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The Technological Evolution of Tiny Homes

Tiny Homes

The Technological Evolution of Tiny Homes

January 4, 2021
Rendering of tiny house
Photo: ParamePrizma

A need or want for a tiny home may seem to counter recent homebuyer trends, but Fast Company says tiny home living remains a reasonable way to address the country’s housing crisis. And in 2020, the tiny home industry saw huge technological advances and innovations. Two 3D printer start-ups emerged: Icon and Mighty Buildings. Icon, located just outside Austin, TX, utilized its concrete-like mixture to create tiny home walls for a small, six-home community for those struggling with homelessness. Next up for Icon is an entirely 3D printed neighborhood in Mexico for those living in extreme poverty.

Ultimately, Icon projects that the tech could cut costs in half and make the homes twice as fast to build as standard construction. Mighty Buildings, another startup, created an innovative process that makes it possible to 3D print more of the shell of a tiny home, including the roof.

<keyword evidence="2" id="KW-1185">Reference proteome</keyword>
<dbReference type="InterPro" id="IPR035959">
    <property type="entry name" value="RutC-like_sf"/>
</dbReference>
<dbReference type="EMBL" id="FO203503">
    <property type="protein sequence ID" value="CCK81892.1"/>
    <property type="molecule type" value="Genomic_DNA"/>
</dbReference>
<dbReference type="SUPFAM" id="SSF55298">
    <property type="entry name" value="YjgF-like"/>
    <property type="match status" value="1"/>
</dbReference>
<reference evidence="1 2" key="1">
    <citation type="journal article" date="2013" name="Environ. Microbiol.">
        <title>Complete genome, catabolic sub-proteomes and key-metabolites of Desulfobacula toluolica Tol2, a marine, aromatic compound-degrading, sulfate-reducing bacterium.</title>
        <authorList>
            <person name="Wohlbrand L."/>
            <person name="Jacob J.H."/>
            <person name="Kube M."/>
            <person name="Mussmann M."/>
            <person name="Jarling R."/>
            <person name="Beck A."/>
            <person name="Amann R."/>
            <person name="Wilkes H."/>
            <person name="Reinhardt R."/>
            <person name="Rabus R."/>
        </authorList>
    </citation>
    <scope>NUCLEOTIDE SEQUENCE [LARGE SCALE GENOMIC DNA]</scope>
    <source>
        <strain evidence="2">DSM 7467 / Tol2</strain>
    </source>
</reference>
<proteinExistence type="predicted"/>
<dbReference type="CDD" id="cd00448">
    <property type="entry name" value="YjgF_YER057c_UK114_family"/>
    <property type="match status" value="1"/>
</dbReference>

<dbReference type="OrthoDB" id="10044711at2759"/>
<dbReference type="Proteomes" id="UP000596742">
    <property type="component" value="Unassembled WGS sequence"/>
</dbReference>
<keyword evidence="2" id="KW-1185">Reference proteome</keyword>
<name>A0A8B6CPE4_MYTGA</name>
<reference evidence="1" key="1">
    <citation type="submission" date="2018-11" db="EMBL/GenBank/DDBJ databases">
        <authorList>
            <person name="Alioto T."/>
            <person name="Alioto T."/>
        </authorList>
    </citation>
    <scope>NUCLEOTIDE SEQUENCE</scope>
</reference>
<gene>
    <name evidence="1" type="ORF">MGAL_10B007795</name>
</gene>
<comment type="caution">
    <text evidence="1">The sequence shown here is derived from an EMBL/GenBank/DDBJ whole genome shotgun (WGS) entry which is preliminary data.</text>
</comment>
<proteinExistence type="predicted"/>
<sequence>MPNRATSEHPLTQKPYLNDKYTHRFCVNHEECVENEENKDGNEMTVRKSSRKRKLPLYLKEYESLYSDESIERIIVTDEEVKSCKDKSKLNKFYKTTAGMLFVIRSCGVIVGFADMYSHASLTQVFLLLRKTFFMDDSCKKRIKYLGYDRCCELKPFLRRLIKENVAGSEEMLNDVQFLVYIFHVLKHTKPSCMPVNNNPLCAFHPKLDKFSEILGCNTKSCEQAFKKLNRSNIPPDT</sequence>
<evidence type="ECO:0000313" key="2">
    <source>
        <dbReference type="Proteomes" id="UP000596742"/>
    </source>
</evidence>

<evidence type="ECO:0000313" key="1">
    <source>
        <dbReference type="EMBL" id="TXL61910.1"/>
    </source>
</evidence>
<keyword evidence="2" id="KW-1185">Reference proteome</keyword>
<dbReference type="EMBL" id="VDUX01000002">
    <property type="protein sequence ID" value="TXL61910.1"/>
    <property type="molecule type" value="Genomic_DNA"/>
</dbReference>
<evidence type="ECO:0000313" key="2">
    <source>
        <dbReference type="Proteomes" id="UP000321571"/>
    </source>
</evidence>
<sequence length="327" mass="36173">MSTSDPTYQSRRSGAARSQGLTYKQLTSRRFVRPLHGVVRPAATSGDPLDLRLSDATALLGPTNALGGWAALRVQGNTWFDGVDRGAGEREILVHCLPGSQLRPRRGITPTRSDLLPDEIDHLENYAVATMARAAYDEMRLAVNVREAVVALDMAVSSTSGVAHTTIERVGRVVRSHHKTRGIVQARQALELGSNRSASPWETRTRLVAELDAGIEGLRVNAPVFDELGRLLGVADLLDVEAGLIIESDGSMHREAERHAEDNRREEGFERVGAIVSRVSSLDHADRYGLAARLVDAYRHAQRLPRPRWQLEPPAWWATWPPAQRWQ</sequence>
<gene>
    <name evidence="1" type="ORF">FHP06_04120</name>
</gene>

While an increasing number of cities allow homeowners to build tiny homes in backyards or convert garages, a handful of cities are taking the next step: allowing people to legally live in tiny homes on wheels. The wheeled version is far cheaper than building on a foundation, making the houses more accessible to more people; a standard ADU (accessible dwelling unit) in some cities can cost $250,000 to build, while a tiny house on wheels can cost as little as $50,000. Because the homes can easily fit in existing backyards, it’s a simple and quick way to add more housing in areas where a low supply of apartments has driven up rent. 

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